My passion is worship in small settings.
I’m Teresa Stewart. For the past fifteen years, I’ve created original worship resources for small congregations. It started with the congregations that I was appointed to serve, then expanded to those of colleagues and various ministries wanting creative worship experiences. It grew from there, and I left local ministry on a quest to figure out how to better resource small setting worship.
Along the way, I spent seven years teaching Worship & Sacrament for the Course of Study at Saint Paul School of Theology, developed worship practicums for student pastors, and curated worship for the seminary at Saint Paul School of Theology. I shamelessly learned from and continued experimenting with the student pastors. Their feedback over time has been powerful in confirming what might seem to be an obvious truth: small is different from big.
Small congregations aren’t simply miniaturized big places with inadequate budgets and poorly produced music. They are distinctive creatures. They certainly have distinctive challenges. No surprise there. But far more importantly, small congregations also have distinctive strengths and gifts. Small congregations can offer deep formation and powerful worship in ways that are simply unavailable in large settings.
Over time, I’ve become convinced that these distinctive strengths ought to be the starting point for developing worship resources and training pastors. What could worship look like if we explored these gifts rather than tried to fill holes? Could something new flourish?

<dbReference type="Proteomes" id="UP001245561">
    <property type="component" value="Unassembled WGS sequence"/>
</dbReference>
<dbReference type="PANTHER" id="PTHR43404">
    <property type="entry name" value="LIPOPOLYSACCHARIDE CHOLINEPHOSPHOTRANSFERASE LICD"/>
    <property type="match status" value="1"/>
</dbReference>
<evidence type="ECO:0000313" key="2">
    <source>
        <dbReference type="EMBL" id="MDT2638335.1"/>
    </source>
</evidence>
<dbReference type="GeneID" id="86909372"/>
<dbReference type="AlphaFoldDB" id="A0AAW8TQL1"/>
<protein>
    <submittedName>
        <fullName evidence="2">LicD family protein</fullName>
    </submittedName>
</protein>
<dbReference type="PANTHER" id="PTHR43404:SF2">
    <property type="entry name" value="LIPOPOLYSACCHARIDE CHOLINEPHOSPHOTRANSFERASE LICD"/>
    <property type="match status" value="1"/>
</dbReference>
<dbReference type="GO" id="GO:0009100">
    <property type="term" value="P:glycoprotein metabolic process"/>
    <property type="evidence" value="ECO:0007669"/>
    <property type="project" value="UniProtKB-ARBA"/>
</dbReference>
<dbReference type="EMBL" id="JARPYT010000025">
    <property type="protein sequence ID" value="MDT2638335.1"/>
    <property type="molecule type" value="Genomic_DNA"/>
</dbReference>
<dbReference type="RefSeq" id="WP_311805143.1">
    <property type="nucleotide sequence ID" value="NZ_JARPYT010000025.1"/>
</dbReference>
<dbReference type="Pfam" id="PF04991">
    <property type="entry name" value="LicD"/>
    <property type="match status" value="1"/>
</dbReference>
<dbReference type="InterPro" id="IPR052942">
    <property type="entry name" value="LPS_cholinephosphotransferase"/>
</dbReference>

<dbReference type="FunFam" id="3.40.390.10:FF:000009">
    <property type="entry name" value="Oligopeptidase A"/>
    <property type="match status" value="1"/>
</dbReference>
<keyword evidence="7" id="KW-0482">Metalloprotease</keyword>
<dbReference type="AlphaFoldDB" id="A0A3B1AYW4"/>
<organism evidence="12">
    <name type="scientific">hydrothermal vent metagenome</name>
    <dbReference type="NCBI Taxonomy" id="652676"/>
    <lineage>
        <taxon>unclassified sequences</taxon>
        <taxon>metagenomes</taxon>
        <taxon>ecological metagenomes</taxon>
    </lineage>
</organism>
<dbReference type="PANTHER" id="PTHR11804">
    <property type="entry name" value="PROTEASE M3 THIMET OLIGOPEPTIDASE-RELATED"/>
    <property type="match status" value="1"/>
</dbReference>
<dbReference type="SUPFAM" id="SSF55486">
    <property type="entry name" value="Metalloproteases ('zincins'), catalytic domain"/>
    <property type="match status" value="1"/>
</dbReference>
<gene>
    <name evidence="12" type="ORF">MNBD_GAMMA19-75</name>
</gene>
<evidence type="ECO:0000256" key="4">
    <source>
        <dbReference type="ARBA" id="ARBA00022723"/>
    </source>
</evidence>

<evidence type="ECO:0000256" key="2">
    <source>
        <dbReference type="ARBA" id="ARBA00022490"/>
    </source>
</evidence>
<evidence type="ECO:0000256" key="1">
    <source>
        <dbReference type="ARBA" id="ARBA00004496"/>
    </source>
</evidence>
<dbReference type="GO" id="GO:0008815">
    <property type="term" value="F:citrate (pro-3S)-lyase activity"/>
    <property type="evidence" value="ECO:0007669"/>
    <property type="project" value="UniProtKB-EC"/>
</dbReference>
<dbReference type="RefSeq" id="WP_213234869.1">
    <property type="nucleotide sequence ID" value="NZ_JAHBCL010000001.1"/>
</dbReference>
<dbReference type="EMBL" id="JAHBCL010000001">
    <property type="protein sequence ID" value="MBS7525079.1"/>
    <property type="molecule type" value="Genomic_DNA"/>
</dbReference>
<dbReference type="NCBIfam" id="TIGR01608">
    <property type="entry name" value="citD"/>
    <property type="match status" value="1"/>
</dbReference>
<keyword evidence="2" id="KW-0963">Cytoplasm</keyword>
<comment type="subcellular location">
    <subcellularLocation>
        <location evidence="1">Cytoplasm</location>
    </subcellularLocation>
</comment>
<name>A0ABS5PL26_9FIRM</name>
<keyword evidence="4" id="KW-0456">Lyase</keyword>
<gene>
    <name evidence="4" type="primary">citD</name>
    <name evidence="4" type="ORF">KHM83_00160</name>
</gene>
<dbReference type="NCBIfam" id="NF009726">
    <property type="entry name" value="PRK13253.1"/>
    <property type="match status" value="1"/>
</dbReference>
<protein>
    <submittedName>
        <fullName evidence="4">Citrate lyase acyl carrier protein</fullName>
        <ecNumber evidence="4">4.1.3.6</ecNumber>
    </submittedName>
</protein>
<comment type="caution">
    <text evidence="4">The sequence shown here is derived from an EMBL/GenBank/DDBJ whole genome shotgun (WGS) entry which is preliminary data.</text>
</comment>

I believe the answer is a clear and hope-full yes! My path to this answer looks more like a scrawling circle than a straight line. I grew up in a small town. I was raised by a conspiracy of loving Methodists in a small church. And I could not wait to run as far away as possible, as quickly as possible. It took several degrees and more than a decade of higher education to fall in love again with the patterns and practices of small congregations. Once back, I was hooked.
There is something urgent about this work—and not simply because small congregations across denominations are stressed and closing. This is also a time of immense change and transition in the Church. During such times, we need more models for doing church, not fewer. We need our distinctive creatures that somehow work differently. We need their innovation, their possibilities, and their reach into the Kingdom of God.
I welcome your passion and collaboration along the way.